Dextromethorphan/Quinidine for Treatment of Diabetic Neuropathic Pain
Diabetic peripheral neuropathy (DPN) is a common complication of diabetes. The most frequent form, estimated to affect 50% of diabetic patients, is a distal symmetric polyneuropathy. The associated pain, which affects approximately 25% of DPN patients, can be severe and disabling.
In a 13-week, phase 3, randomized double-blind controlled trial, 379 adults with daily symmetric diabetic peripheral neuropathy (DPN) leg pain of 3 months duration received placebo, dextromethorphan/quinidine (DMQ) 45/30 mg, or DMQ 30/30 mg, administered once daily for 7 days and twice daily thereafter. The results of this study demonstrate that DMQ was more effective than placebo in the treatment of DPN pain at both dose levels studied.
Pain Med. 2012 Feb;13(2):243-54.
Neuropathic pain includes a variety of conditions such as diabetic neuropathy, phantom limb pain, reflex sympathetic dystrophy (RSD or Complex Regional Pain Syndrome), and pain caused by blunt trauma or crushing injuries. Symptoms of neuropathic pain may not be evident for weeks to months after the injury. Optimal treatment may involve not only the use of traditional analgesics such as non-steroidal anti-inflammatory drugs (NSAIDs) and opioids, but may also include medications that possess pain-relieving properties, including some antidepressants, anticonvulsants, antiarrhythmics, anesthetics, antiviral agents, and NMDA antagonists. "Combination therapy is frequently the only effective approach for managing the complex array of chemical mediators and other contributors to the individual pain experience."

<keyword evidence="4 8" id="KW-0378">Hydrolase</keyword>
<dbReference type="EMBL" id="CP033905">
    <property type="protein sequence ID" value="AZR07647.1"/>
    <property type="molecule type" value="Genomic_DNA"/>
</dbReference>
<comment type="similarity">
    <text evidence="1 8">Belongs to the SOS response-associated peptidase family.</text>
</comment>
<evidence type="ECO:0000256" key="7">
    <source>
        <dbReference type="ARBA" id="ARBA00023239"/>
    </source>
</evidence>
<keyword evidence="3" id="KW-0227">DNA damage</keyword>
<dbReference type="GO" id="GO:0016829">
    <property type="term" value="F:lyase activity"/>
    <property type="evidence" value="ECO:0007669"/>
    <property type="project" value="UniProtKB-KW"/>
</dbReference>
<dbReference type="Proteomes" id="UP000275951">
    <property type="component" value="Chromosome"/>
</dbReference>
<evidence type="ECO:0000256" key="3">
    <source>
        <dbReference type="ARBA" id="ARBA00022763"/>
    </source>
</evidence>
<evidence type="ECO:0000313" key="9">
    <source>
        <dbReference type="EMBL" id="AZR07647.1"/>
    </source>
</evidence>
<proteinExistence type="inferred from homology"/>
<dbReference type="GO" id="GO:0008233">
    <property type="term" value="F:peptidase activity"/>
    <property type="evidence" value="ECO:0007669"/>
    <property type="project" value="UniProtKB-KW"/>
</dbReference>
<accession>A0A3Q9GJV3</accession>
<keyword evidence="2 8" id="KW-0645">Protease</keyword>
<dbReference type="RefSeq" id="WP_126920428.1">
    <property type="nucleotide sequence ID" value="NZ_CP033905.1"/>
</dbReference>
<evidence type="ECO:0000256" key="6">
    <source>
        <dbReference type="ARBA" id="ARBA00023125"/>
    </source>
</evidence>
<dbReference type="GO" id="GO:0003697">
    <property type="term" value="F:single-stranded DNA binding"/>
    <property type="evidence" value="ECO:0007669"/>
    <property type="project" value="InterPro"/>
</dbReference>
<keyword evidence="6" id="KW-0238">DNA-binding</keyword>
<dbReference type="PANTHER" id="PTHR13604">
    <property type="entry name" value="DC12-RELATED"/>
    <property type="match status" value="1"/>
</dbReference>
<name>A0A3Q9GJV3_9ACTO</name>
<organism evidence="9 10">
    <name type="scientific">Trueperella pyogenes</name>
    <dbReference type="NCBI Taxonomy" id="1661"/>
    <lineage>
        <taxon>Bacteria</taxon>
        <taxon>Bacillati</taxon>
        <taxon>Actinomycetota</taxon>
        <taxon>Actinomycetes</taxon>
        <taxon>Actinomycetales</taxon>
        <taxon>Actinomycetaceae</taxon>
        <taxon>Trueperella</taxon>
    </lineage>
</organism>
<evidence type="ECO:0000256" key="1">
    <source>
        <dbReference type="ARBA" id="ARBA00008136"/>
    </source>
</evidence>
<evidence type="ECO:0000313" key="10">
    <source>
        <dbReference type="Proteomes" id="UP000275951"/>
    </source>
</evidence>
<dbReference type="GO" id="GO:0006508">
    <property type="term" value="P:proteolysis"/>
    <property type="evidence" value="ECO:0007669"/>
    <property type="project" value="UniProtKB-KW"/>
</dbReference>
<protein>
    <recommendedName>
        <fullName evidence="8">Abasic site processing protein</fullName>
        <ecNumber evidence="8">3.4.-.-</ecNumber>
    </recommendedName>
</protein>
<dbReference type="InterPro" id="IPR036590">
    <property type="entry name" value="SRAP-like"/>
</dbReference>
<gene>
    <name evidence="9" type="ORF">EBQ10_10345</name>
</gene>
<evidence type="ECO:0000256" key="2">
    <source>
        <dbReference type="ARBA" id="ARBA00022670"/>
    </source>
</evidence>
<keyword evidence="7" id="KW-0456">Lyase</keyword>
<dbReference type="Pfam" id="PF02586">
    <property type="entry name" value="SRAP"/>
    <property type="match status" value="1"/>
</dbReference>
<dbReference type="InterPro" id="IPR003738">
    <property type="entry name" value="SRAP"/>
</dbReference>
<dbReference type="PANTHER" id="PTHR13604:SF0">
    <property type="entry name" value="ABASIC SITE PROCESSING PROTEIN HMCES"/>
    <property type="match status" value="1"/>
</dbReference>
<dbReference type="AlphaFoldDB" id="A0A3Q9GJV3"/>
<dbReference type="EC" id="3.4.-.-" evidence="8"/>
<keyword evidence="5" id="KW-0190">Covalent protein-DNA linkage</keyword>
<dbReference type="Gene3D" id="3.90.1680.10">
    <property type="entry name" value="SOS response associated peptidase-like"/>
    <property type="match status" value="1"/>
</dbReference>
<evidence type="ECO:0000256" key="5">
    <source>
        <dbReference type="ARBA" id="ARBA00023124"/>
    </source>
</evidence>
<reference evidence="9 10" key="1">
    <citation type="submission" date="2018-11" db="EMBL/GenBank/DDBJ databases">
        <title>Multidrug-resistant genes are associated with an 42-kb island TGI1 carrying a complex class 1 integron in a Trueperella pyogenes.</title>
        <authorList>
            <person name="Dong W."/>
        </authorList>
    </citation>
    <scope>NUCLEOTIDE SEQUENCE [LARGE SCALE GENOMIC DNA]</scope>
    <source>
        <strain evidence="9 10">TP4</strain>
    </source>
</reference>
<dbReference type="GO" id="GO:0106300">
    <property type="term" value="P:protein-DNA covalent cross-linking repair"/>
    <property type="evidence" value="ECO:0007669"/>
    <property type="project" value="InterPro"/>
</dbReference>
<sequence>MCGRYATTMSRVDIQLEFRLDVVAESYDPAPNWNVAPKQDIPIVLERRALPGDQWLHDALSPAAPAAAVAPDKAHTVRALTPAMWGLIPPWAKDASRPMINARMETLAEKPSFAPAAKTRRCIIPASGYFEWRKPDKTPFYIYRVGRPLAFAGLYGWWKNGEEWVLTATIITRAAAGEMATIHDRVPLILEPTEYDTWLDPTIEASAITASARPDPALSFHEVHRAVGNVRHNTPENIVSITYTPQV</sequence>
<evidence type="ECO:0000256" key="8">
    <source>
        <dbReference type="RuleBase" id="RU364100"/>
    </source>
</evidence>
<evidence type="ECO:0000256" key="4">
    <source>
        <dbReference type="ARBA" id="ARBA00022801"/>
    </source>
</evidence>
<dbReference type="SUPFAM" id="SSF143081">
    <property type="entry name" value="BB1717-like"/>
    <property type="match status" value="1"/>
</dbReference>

"As topical formulations are developed, they provide hope for more effective drug combinations, with fewer systemic adverse drug effects and drug-drug interactions."1 For example, research has shown that topically applied ketoprofen provides a high local concentration of drug below the site of application but decreases systemic exposure and significantly reduces the risk of gastrointestinal upset or bleeding. When properly compounded into an appropriate base, tissue concentrations of ketoprofen were found to be 100-fold greater below the application site (knee) compared to systemic concentrations. Sever disease is the most common cause of heel pain in pre-pubertal children. A case report described the use of topical ketoprofen 10% gel as an adjunct to physical therapy to relieve pain and inflammation.
Advanced Studies in Medicine 2003 July;3(7A):S639
Neuropathy Foot Cream
The following testimonial appeared in the December 1999 issue of Neuropathy News, a patient newsletter:
"My local [compounding pharmacist] has created a cream to help alleviate the pain of foot neuropathy. It reduces the burning and sharp, needle-like pain. All you need is a very thin coat. The directions call for using it four times a day, but I find it particularly helpful at night. [The formulation contains] 2% amitriptyline and 2% baclofen in a transdermal gel."
In Diabetes Interviews, January 2000, Neil A. Burrell, DPM, CDE, of Beaumont, Texas, writes "We have a very high success rate using amitriptyline and baclofen mixed in a gel component. This compound is applied to the feet three times per day, and offers immediate relief... [For] recalcitrant neuropathic pain, many times we use a combination of tramadol, gabapentin and amitriptyline."
At our compounding pharmacy, we work together with physicians and patients to prepare formulations containing the medications and doses that are most appropriate to meet each patient's specific needs. Let us know how we can be of service.
Diabetes Care, January 2004; 27(1):284-5
Topical doxepin could be an alternative and relatively safe treatment in alleviating neuropathic pain in the diabetic patient, especially when the use of systemic treatment is contraindicated. In the following case study, the soles of the patient's feet were treated with topical doxepin 5% twice daily for four weeks. The patient responded dramatically with loss of the severe burning sensation and no side effects reported.
Wounds 15(8):272-276, 2003. © 2003 Health Management Publications, Inc.
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